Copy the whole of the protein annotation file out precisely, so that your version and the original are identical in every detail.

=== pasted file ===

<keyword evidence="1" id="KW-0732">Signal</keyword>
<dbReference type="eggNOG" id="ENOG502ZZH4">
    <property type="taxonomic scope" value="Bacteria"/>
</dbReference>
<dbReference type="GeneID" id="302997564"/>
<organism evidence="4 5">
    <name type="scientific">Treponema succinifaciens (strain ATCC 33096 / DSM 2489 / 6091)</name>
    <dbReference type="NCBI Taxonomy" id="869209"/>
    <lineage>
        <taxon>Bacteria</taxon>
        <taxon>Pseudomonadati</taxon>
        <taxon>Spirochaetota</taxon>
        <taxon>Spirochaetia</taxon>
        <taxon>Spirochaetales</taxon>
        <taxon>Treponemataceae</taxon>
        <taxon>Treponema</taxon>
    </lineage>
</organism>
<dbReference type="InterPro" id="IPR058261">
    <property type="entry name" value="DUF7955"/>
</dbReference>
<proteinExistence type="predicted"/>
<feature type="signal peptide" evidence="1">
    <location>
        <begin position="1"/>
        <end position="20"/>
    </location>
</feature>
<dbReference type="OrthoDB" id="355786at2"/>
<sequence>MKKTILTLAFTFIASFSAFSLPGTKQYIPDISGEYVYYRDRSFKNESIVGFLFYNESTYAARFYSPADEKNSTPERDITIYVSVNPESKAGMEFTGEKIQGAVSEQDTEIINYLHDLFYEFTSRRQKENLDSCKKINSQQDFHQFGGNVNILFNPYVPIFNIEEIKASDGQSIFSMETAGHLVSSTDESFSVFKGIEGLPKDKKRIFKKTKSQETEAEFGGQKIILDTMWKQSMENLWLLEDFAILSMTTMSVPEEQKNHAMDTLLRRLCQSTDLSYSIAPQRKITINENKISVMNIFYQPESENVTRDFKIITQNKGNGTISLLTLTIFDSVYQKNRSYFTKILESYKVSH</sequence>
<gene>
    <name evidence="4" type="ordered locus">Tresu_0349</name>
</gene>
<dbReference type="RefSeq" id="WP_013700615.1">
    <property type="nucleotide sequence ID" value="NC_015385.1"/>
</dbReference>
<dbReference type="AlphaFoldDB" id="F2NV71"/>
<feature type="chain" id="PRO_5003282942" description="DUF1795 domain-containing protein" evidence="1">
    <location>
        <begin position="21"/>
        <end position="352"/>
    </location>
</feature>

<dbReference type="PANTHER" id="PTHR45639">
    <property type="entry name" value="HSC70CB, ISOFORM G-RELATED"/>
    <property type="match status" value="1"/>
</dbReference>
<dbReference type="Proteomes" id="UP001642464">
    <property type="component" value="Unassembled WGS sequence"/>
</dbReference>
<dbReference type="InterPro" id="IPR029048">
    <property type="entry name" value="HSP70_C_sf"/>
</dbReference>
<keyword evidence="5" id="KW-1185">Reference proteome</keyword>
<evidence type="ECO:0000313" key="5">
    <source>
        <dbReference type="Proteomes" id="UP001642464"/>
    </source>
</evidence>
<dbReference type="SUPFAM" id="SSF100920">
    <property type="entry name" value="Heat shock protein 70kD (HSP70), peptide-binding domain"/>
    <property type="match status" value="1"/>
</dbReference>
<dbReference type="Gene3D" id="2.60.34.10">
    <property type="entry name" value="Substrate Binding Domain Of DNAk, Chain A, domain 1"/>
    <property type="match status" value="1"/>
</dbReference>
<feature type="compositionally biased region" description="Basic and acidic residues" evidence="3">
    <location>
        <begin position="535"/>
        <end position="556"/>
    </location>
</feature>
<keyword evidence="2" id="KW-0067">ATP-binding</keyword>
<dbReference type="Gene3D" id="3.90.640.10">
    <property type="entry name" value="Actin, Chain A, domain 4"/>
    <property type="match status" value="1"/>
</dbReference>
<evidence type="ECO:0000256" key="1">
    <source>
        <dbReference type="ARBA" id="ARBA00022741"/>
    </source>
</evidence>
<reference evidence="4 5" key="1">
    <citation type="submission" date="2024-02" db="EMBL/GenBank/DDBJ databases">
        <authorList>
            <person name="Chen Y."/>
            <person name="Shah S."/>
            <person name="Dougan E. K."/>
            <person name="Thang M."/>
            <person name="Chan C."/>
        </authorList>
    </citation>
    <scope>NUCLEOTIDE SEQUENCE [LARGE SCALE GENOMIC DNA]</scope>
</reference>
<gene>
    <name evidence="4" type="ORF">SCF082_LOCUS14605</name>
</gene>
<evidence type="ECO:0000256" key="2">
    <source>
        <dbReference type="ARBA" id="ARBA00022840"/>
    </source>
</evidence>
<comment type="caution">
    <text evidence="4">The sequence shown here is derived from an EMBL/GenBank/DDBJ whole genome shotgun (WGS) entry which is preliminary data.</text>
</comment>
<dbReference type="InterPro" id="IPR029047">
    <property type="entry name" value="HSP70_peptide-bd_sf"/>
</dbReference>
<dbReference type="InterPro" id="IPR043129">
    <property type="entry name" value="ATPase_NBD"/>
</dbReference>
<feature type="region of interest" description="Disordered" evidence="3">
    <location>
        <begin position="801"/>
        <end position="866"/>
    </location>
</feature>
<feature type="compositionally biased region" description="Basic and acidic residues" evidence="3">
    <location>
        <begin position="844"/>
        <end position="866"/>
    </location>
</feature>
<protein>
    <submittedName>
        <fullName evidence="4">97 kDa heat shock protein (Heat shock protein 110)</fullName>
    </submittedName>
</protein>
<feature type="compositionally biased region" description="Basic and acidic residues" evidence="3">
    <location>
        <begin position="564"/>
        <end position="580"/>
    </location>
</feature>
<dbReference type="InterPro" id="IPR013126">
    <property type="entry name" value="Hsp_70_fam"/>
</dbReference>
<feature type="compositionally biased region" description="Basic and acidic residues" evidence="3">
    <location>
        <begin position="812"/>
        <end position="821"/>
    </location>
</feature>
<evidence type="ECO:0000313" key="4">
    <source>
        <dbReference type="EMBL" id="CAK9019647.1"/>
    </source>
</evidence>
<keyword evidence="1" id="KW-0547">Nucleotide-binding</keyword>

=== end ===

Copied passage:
<keyword evidence="1" id="KW-0732">Signal</keyword>
<dbReference type="eggNOG" id="ENOG502ZZH4">
    <property type="taxonomic scope" value="Bacteria"/>
</dbReference>
<dbReference type="GeneID" id="302997564"/>
<organism evidence="4 5">
    <name type="scientific">Treponema succinifaciens (strain ATCC 33096 / DSM 2489 / 6091)</name>
    <dbReference type="NCBI Taxonomy" id="869209"/>
    <lineage>
        <taxon>Bacteria</taxon>
        <taxon>Pseudomonadati</taxon>
        <taxon>Spirochaetota</taxon>
        <taxon>Spirochaetia</taxon>
        <taxon>Spirochaetales</taxon>
        <taxon>Treponemataceae</taxon>
        <taxon>Treponema</taxon>
    </lineage>
</organism>
<dbReference type="InterPro" id="IPR058261">
    <property type="entry name" value="DUF7955"/>
</dbReference>
<proteinExistence type="predicted"/>
<feature type="signal peptide" evidence="1">
    <location>
        <begin position="1"/>
        <end position="20"/>
    </location>
</feature>
<dbReference type="OrthoDB" id="355786at2"/>
<sequence>MKKTILTLAFTFIASFSAFSLPGTKQYIPDISGEYVYYRDRSFKNESIVGFLFYNESTYAARFYSPADEKNSTPERDITIYVSVNPESKAGMEFTGEKIQGAVSEQDTEIINYLHDLFYEFTSRRQKENLDSCKKINSQQDFHQFGGNVNILFNPYVPIFNIEEIKASDGQSIFSMETAGHLVSSTDESFSVFKGIEGLPKDKKRIFKKTKSQETEAEFGGQKIILDTMWKQSMENLWLLEDFAILSMTTMSVPEEQKNHAMDTLLRRLCQSTDLSYSIAPQRKITINENKISVMNIFYQPESENVTRDFKIITQNKGNGTISLLTLTIFDSVYQKNRSYFTKILESYKVSH</sequence>
<gene>
    <name evidence="4" type="ordered locus">Tresu_0349</name>
</gene>
<dbReference type="RefSeq" id="WP_013700615.1">
    <property type="nucleotide sequence ID" value="NC_015385.1"/>
</dbReference>
<dbReference type="AlphaFoldDB" id="F2NV71"/>
<feature type="chain" id="PRO_5003282942" description="DUF1795 domain-containing protein" evidence="1">
    <location>
        <begin position="21"/>
        <end position="352"/>
    </location>
</feature>

<dbReference type="PANTHER" id="PTHR45639">
    <property type="entry name" value="HSC70CB, ISOFORM G-RELATED"/>
    <property type="match status" value="1"/>
</dbReference>
<dbReference type="Proteomes" id="UP001642464">
    <property type="component" value="Unassembled WGS sequence"/>
</dbReference>
<dbReference type="InterPro" id="IPR029048">
    <property type="entry name" value="HSP70_C_sf"/>
</dbReference>
<keyword evidence="5" id="KW-1185">Reference proteome</keyword>
<evidence type="ECO:0000313" key="5">
    <source>
        <dbReference type="Proteomes" id="UP001642464"/>
    </source>
</evidence>
<dbReference type="SUPFAM" id="SSF100920">
    <property type="entry name" value="Heat shock protein 70kD (HSP70), peptide-binding domain"/>
    <property type="match status" value="1"/>
</dbReference>
<dbReference type="Gene3D" id="2.60.34.10">
    <property type="entry name" value="Substrate Binding Domain Of DNAk, Chain A, domain 1"/>
    <property type="match status" value="1"/>
</dbReference>
<feature type="compositionally biased region" description="Basic and acidic residues" evidence="3">
    <location>
        <begin position="535"/>
        <end position="556"/>
    </location>
</feature>
<keyword evidence="2" id="KW-0067">ATP-binding</keyword>
<dbReference type="Gene3D" id="3.90.640.10">
    <property type="entry name" value="Actin, Chain A, domain 4"/>
    <property type="match status" value="1"/>
</dbReference>
<evidence type="ECO:0000256" key="1">
    <source>
        <dbReference type="ARBA" id="ARBA00022741"/>
    </source>
</evidence>
<reference evidence="4 5" key="1">
    <citation type="submission" date="2024-02" db="EMBL/GenBank/DDBJ databases">
        <authorList>
            <person name="Chen Y."/>
            <person name="Shah S."/>
            <person name="Dougan E. K."/>
            <person name="Thang M."/>
            <person name="Chan C."/>
        </authorList>
    </citation>
    <scope>NUCLEOTIDE SEQUENCE [LARGE SCALE GENOMIC DNA]</scope>
</reference>
<gene>
    <name evidence="4" type="ORF">SCF082_LOCUS14605</name>
</gene>
<evidence type="ECO:0000256" key="2">
    <source>
        <dbReference type="ARBA" id="ARBA00022840"/>
    </source>
</evidence>
<comment type="caution">
    <text evidence="4">The sequence shown here is derived from an EMBL/GenBank/DDBJ whole genome shotgun (WGS) entry which is preliminary data.</text>
</comment>
<dbReference type="InterPro" id="IPR029047">
    <property type="entry name" value="HSP70_peptide-bd_sf"/>
</dbReference>
<dbReference type="InterPro" id="IPR043129">
    <property type="entry name" value="ATPase_NBD"/>
</dbReference>
<feature type="region of interest" description="Disordered" evidence="3">
    <location>
        <begin position="801"/>
        <end position="866"/>
    </location>
</feature>
<feature type="compositionally biased region" description="Basic and acidic residues" evidence="3">
    <location>
        <begin position="844"/>
        <end position="866"/>
    </location>
</feature>
<protein>
    <submittedName>
        <fullName evidence="4">97 kDa heat shock protein (Heat shock protein 110)</fullName>
    </submittedName>
</protein>
<feature type="compositionally biased region" description="Basic and acidic residues" evidence="3">
    <location>
        <begin position="564"/>
        <end position="580"/>
    </location>
</feature>
<dbReference type="InterPro" id="IPR013126">
    <property type="entry name" value="Hsp_70_fam"/>
</dbReference>
<feature type="compositionally biased region" description="Basic and acidic residues" evidence="3">
    <location>
        <begin position="812"/>
        <end position="821"/>
    </location>
</feature>
<evidence type="ECO:0000313" key="4">
    <source>
        <dbReference type="EMBL" id="CAK9019647.1"/>
    </source>
</evidence>
<keyword evidence="1" id="KW-0547">Nucleotide-binding</keyword>